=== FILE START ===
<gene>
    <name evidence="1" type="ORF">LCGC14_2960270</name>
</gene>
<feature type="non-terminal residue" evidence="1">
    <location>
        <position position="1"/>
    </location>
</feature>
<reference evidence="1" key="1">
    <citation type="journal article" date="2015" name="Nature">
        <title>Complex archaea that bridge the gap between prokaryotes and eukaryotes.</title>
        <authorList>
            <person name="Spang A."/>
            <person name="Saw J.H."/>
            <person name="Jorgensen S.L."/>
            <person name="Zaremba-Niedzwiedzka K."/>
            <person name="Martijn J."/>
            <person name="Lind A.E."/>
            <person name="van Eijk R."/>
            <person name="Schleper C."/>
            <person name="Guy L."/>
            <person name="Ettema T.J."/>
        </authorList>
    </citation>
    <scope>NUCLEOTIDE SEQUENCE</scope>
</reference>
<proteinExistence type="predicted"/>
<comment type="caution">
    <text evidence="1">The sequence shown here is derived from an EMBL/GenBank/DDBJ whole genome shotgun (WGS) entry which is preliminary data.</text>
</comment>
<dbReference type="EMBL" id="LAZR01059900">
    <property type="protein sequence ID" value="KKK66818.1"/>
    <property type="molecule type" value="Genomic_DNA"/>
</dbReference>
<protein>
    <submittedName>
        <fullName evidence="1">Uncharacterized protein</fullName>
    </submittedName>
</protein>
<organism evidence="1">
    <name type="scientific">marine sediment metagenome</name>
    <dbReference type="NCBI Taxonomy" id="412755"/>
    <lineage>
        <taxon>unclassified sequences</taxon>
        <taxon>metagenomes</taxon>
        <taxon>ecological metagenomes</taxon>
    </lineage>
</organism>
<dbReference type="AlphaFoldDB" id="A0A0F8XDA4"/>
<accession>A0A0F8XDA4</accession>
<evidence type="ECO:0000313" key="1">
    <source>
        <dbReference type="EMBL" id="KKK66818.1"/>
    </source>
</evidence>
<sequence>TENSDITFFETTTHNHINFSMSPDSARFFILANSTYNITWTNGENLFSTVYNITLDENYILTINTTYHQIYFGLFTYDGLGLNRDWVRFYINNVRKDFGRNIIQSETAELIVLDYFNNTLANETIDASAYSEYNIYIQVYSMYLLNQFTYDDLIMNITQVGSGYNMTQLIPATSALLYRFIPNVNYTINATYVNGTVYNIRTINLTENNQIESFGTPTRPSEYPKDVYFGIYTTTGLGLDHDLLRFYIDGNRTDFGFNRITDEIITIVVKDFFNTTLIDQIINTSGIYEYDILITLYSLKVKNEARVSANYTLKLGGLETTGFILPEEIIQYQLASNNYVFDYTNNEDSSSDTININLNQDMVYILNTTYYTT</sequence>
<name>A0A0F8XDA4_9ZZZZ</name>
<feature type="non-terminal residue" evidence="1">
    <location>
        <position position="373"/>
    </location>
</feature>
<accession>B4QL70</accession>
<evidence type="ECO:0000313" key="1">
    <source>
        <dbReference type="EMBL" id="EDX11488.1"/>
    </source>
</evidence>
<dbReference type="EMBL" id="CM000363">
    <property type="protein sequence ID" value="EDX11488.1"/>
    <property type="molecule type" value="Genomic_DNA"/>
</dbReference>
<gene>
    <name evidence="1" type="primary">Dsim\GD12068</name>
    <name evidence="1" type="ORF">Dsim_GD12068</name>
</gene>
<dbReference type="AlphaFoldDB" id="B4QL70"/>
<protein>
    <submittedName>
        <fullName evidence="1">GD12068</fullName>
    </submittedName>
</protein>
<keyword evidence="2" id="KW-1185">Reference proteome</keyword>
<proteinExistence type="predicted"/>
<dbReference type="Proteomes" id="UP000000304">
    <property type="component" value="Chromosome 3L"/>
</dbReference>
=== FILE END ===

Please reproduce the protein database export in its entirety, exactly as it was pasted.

<gene>
    <name evidence="1" type="ORF">LCGC14_2960270</name>
</gene>
<feature type="non-terminal residue" evidence="1">
    <location>
        <position position="1"/>
    </location>
</feature>
<reference evidence="1" key="1">
    <citation type="journal article" date="2015" name="Nature">
        <title>Complex archaea that bridge the gap between prokaryotes and eukaryotes.</title>
        <authorList>
            <person name="Spang A."/>
            <person name="Saw J.H."/>
            <person name="Jorgensen S.L."/>
            <person name="Zaremba-Niedzwiedzka K."/>
            <person name="Martijn J."/>
            <person name="Lind A.E."/>
            <person name="van Eijk R."/>
            <person name="Schleper C."/>
            <person name="Guy L."/>
            <person name="Ettema T.J."/>
        </authorList>
    </citation>
    <scope>NUCLEOTIDE SEQUENCE</scope>
</reference>
<proteinExistence type="predicted"/>
<comment type="caution">
    <text evidence="1">The sequence shown here is derived from an EMBL/GenBank/DDBJ whole genome shotgun (WGS) entry which is preliminary data.</text>
</comment>
<dbReference type="EMBL" id="LAZR01059900">
    <property type="protein sequence ID" value="KKK66818.1"/>
    <property type="molecule type" value="Genomic_DNA"/>
</dbReference>
<protein>
    <submittedName>
        <fullName evidence="1">Uncharacterized protein</fullName>
    </submittedName>
</protein>
<organism evidence="1">
    <name type="scientific">marine sediment metagenome</name>
    <dbReference type="NCBI Taxonomy" id="412755"/>
    <lineage>
        <taxon>unclassified sequences</taxon>
        <taxon>metagenomes</taxon>
        <taxon>ecological metagenomes</taxon>
    </lineage>
</organism>
<dbReference type="AlphaFoldDB" id="A0A0F8XDA4"/>
<accession>A0A0F8XDA4</accession>
<evidence type="ECO:0000313" key="1">
    <source>
        <dbReference type="EMBL" id="KKK66818.1"/>
    </source>
</evidence>
<sequence>TENSDITFFETTTHNHINFSMSPDSARFFILANSTYNITWTNGENLFSTVYNITLDENYILTINTTYHQIYFGLFTYDGLGLNRDWVRFYINNVRKDFGRNIIQSETAELIVLDYFNNTLANETIDASAYSEYNIYIQVYSMYLLNQFTYDDLIMNITQVGSGYNMTQLIPATSALLYRFIPNVNYTINATYVNGTVYNIRTINLTENNQIESFGTPTRPSEYPKDVYFGIYTTTGLGLDHDLLRFYIDGNRTDFGFNRITDEIITIVVKDFFNTTLIDQIINTSGIYEYDILITLYSLKVKNEARVSANYTLKLGGLETTGFILPEEIIQYQLASNNYVFDYTNNEDSSSDTININLNQDMVYILNTTYYTT</sequence>
<name>A0A0F8XDA4_9ZZZZ</name>
<feature type="non-terminal residue" evidence="1">
    <location>
        <position position="373"/>
    </location>
</feature>
<accession>B4QL70</accession>
<evidence type="ECO:0000313" key="1">
    <source>
        <dbReference type="EMBL" id="EDX11488.1"/>
    </source>
</evidence>
<dbReference type="EMBL" id="CM000363">
    <property type="protein sequence ID" value="EDX11488.1"/>
    <property type="molecule type" value="Genomic_DNA"/>
</dbReference>
<gene>
    <name evidence="1" type="primary">Dsim\GD12068</name>
    <name evidence="1" type="ORF">Dsim_GD12068</name>
</gene>
<dbReference type="AlphaFoldDB" id="B4QL70"/>
<protein>
    <submittedName>
        <fullName evidence="1">GD12068</fullName>
    </submittedName>
</protein>
<keyword evidence="2" id="KW-1185">Reference proteome</keyword>
<proteinExistence type="predicted"/>
<dbReference type="Proteomes" id="UP000000304">
    <property type="component" value="Chromosome 3L"/>
</dbReference>